James: I was living in London and trying to record the album and struggling with displacement. I'd moved from New Zealand and was struggling with the pace of life, I guess. Everything is very expensive and in New Zealand I have friends with studios and friends who can play a lot of instruments. I was missing that and making excuses for myself I had a friend who had a studio in Stockholm so I went there and recorded most of the drums for the album there. I went to New Zealand at the end of the process and met up with a bunch of friends who could play violin and trumpet and give me advice and encouragement. Also, just going from winter to summer in my home country was quite invigorating and allowed me to finish the album quite quickly.

Alisa: Why did you leave New Zealand?

James: I just had to. Everyone feels the urge to leave New Zealand at some point. It's a beautiful country, but it's a country of four million people and it's so isolated. Inevitably, people feel the urge to go and explore. I felt that loin ... pining (laughs).

Alisa: Tell me about your song "I've Smoked Too Much."

James: It's in G. But I'm not sure if stays in G the whole way through because it goes to B7. Which is probably a key change. And it's kind of about smoking cannabis.

Alisa: Kind of?

James: Okay, It's explicitly about smoking cannabis. Too much. It's not necessarily autobiographical.

Alisa: I knew you were going to go there: "it's not me, it's about my friend."

James: It could be about anyone. It's obviously a universal problem. The dope epidemic (band laughs). Social commentary.

Alisa: I love the way this interview is going.

Alisa: There's so many band affiliations going on with you guys - James, you used to be in The Brunettes and are you wearing a Ruby Suns t-shirt?

James: Yep! Well, Hayden is in Panther in the Zoo and The Cosbys and used to be in The Brunettes. I used to be in The Brunettes and The Ruby Suns.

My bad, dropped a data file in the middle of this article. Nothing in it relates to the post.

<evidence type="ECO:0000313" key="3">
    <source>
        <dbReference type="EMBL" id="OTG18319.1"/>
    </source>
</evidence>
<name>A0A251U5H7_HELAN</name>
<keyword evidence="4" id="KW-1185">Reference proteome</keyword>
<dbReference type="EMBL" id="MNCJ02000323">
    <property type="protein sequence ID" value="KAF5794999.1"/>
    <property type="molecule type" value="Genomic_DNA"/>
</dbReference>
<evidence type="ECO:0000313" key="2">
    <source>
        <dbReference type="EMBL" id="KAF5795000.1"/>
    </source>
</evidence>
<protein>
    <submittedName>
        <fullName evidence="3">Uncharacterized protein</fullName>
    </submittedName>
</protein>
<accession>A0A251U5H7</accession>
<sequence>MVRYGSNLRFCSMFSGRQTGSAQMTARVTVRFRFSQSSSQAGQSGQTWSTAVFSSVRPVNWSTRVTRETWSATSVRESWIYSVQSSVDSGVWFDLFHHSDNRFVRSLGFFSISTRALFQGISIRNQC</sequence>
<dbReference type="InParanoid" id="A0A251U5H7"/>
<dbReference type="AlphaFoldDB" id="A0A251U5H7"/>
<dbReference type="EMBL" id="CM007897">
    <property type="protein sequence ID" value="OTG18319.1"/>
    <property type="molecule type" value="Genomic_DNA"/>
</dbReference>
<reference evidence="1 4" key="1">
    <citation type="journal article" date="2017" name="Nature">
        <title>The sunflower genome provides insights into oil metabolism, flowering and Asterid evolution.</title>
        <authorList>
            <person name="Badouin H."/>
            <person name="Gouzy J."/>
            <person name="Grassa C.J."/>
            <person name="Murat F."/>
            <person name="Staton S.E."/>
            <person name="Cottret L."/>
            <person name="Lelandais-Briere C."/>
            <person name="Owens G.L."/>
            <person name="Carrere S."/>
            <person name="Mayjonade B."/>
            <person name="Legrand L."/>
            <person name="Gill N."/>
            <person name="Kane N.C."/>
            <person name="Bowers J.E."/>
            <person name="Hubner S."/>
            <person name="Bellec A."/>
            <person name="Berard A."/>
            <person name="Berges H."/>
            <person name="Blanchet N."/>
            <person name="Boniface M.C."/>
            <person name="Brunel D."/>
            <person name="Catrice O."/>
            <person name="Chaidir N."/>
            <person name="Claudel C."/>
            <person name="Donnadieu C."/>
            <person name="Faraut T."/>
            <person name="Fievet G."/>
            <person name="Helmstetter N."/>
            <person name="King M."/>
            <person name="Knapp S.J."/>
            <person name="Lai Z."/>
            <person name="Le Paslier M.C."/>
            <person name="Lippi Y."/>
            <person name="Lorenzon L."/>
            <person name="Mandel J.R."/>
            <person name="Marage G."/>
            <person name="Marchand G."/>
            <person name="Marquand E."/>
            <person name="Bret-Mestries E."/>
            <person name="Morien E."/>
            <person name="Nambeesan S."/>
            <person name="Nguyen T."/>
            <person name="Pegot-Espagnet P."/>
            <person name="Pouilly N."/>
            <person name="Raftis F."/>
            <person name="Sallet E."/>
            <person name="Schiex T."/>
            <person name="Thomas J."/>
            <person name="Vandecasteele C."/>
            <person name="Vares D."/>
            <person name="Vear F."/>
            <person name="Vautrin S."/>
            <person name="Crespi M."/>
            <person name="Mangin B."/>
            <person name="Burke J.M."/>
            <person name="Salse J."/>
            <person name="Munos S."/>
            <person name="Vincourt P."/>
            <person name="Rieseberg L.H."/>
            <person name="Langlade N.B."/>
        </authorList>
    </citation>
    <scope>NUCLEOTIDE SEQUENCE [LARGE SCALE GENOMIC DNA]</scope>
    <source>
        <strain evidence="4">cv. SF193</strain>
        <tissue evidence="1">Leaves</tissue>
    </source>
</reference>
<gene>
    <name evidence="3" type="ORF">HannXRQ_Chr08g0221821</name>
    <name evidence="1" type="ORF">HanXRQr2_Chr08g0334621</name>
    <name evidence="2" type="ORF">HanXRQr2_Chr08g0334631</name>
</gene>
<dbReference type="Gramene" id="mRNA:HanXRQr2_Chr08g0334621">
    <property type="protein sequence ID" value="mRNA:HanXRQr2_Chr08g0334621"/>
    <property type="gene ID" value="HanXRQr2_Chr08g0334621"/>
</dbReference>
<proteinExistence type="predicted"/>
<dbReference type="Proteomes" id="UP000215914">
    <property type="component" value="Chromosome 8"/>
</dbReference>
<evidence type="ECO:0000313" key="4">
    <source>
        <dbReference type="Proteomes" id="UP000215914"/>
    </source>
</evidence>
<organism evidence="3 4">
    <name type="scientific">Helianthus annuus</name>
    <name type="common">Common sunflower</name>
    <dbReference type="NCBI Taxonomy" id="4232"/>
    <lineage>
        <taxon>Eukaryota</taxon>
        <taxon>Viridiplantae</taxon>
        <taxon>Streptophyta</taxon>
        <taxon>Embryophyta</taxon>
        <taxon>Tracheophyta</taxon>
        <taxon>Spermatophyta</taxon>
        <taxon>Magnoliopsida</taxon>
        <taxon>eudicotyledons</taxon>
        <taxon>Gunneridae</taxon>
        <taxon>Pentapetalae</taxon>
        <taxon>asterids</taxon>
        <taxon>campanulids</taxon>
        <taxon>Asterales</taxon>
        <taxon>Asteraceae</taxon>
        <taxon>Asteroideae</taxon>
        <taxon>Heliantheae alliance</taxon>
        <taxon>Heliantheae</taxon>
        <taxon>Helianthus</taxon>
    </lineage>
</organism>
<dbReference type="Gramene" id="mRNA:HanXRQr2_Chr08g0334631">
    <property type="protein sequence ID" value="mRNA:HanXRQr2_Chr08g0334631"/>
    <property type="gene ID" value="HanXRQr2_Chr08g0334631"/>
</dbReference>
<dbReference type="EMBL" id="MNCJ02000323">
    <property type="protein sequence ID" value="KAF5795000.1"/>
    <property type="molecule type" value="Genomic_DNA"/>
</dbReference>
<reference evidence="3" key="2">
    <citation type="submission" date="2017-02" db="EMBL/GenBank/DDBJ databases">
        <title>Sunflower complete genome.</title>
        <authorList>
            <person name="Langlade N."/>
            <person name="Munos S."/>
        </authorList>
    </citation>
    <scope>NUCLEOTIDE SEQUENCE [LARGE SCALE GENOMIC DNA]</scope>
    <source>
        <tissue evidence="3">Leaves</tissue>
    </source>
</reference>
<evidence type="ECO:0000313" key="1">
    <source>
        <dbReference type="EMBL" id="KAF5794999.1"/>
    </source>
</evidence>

Alisa: Tell me about The Brunettes.

Hayden East: No one really stays with The Brunettes for too long except for Hither and Jonathan who are the leads and it's kind of turned into the point of the band, to be honest. It's a New Zealand school of rock almost. It's how a lot of Auckland musicians mostly have had travel experiences and haven't had to pay for it. James and I are actually staying with Hither in Brooklyn while we're here. We're still good friends. It's one of those revolving lineups.

Alisa: What about The Ruby Suns?

James: I used to play drums for The Ruby Suns and Ryan [McPhun] plays in my band The Reduction Agents. But we don't ever play anymore. Everyone is too busy. But Ryan is a much better drummer than I am, so it was kind of embarrassing. Ryan's kind of like the bastard offspring of Ringo Starr and Keith Moon whereas I'm just a bastard (band laughs).

Alisa: You like the guitar better than the drums?

James: Well, I'm better at it. I can sort of play the piano a little bit. I love playing the bass. I'm not very good at singing and playing the bass. There's no rational reason, but you have to be more involved with the melodies when you're playing the bass and there's more rhythmic syncopation that you can do on the bass that makes it confusing if you start singing on the wrong beat. Well, I do anyway.

Alisa: Martin, do you find that it's difficult to sing while playing bass?

Martin Keane: I'm just a terrible singer, full stop, so yeah. (band laughs)

Alisa: Your song "Apple Pie Bed" won a prestigious APRA Silver Scroll Award. Your video for the song is very funny; you're standing next to semi-naked people who are jumping up and down next to you. You're completely straight-faced, just playing the guitar and singing.

James: It was horrible (laughs). I suggested that it would be funnier if it were only guys which I came to regret. I was stuck in this bathroom for half an hour with these guys dancing in slow motion because they wanted to get it extra slow-motion, so the guys were dancing in slow-motion and making this groaning noise involuntarily. There had been these helium balloons in there as well so there was this smell of sweat, rubber and body odor and these groaning guys and occasionally these - things - would hit my back (band laughs). I think I look a little disturbed and I was genuinely very disturbed. And I'm an open-minded person!